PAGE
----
Within the previous few days in Chicago, Adlai Stevenson, who had suffered such a crushing defeat that he should be normally forgotten, just as Alf Landon had been in 1937 after his defeat to FDR in 1936, the worst in the history of presidential politics, was now quite active and respected. Yet, Governor Stevenson, who received almost as much daily mail as the President and received hundreds of speaking invitations, had become a great world figure in every corner of the free world, even eclipsing the President.

Mr. Sevareid indicates that he could not derive meaning from those inconsistencies and that anyone who could and thereby predict the future, would be clairvoyant.

Insofar as the Government was concerned, the house-cleaning aspect remained consistent and logical, but beyond that, contradictions were arising. The President had made it clear that he did not wish to be a strong chief executive but rather would halt the trend of executive government. Yet, millions of Americans wanted him to exert a strong hand in developing a new domestic and foreign policy, while he tended to behave more as a chairman of a board, compromising conflicts and ideas among the executives. The Republican Party had achieved its majority only through his coattails, such that his every whim could become party rule. But he was taking the view that party matters should be left to others, in contradiction to the experience of the previous 50 years, during which the only successful Presidents had been those who directed their political party.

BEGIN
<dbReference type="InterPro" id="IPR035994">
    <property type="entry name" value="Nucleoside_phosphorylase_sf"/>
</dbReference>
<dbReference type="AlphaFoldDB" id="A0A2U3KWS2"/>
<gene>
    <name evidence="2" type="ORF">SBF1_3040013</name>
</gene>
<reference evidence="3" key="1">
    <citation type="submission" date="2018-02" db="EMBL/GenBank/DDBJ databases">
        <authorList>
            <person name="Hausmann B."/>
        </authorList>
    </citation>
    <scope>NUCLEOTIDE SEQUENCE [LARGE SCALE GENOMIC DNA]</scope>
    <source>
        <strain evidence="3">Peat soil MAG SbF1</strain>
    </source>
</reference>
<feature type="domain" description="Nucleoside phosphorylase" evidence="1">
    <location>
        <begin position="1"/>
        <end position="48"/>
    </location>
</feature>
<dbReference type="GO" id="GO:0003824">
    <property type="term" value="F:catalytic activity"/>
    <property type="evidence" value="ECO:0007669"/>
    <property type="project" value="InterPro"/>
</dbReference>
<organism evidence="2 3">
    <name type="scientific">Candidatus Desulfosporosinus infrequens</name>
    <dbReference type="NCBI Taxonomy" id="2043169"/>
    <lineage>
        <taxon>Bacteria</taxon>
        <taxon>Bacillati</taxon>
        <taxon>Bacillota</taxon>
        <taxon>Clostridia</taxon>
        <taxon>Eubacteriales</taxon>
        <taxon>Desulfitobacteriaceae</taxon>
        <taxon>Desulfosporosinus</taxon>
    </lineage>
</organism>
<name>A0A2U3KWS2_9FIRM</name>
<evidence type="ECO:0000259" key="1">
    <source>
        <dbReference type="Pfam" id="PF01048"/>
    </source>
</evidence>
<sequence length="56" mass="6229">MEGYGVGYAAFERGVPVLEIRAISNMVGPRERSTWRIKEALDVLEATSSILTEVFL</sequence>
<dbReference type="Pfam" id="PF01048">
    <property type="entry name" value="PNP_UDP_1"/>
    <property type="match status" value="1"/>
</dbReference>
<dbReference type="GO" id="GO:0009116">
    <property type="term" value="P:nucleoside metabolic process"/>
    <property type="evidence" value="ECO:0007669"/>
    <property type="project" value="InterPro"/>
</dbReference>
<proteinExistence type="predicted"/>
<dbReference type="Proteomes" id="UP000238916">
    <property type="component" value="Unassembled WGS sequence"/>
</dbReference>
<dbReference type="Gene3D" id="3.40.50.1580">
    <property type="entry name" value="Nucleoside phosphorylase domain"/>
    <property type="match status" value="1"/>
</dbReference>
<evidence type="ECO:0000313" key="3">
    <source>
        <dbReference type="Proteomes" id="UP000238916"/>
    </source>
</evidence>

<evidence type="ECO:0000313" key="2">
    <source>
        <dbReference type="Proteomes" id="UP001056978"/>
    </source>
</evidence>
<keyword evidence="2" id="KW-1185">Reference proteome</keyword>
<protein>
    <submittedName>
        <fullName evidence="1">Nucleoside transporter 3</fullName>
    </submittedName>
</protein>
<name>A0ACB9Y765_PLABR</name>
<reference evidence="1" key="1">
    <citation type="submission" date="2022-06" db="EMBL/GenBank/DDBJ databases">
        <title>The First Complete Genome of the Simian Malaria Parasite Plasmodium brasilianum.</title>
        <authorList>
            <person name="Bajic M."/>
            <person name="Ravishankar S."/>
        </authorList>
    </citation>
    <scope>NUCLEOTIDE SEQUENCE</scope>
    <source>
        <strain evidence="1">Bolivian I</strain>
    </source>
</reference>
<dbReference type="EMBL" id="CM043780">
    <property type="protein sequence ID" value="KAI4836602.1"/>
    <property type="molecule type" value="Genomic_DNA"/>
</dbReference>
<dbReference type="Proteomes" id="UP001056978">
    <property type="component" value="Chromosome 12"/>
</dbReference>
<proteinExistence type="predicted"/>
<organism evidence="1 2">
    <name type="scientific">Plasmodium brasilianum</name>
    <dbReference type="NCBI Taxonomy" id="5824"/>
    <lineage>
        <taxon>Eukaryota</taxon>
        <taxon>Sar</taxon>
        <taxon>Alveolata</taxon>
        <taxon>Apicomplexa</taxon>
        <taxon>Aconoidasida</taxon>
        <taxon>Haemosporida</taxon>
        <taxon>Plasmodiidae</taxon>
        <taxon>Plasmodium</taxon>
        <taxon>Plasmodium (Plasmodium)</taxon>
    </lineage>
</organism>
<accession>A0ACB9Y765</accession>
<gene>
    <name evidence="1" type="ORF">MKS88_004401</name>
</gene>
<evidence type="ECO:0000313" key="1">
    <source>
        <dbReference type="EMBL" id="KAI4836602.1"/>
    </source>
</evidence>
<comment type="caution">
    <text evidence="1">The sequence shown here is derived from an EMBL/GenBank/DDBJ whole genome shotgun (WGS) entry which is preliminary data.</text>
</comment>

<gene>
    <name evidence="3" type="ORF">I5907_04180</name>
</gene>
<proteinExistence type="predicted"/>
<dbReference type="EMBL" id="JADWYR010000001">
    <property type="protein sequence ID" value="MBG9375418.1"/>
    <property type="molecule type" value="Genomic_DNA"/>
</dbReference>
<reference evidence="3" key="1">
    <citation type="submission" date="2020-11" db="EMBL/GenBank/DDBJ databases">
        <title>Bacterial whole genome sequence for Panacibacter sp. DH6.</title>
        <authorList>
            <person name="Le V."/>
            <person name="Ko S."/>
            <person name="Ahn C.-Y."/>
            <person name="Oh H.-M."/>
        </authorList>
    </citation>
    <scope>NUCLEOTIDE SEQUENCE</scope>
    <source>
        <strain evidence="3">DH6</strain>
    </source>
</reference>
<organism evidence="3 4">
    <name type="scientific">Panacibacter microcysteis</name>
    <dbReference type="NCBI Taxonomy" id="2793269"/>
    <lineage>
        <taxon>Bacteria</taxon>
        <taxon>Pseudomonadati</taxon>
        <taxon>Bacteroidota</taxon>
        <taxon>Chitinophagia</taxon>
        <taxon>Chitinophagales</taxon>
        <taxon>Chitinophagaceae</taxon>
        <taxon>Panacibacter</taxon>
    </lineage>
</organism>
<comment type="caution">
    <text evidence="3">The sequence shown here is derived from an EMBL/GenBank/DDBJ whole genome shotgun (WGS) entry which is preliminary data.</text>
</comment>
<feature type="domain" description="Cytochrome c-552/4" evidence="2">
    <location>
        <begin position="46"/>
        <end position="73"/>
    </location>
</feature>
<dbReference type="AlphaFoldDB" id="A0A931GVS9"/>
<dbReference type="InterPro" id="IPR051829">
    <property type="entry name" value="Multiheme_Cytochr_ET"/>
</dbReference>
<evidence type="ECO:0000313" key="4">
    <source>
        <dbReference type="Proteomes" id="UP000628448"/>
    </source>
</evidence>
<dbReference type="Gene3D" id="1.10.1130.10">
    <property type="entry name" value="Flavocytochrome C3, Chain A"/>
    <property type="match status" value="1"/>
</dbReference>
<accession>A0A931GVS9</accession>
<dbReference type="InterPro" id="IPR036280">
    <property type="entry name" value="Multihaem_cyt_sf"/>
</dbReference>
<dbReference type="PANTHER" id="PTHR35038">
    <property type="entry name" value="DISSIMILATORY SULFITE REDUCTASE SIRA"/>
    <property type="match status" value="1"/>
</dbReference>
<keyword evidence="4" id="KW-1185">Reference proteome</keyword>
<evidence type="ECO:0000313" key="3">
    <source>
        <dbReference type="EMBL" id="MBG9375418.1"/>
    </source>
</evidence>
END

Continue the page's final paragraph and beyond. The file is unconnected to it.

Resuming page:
In the President's relations with Congress, he had proceeded on the assumption that party unity was the most important thing, ignoring the historic truth that to push through policies required developing party coalitions in Congress.

He had conceived himself to be the President of all citizens, but had filled the Government posts nearly exclusively with men from large business, in contrast to the Roosevelt and Truman Administrations, which tended toward labor, intellectuals, business and persons from other walks of life. Mr. Sevareid believes that in 1952, the people had grown tired of partisanship and hoped that President Eisenhower would provide national unity, but thus far, there was less bipartisanship within his Administration in the conduct of foreign policy, despite the Republicans having complained that the Truman Administration had left them out of the policy-making process.

He suggests that the approach might prove successful, but, nevertheless, it was contrary to expectations and defied experience.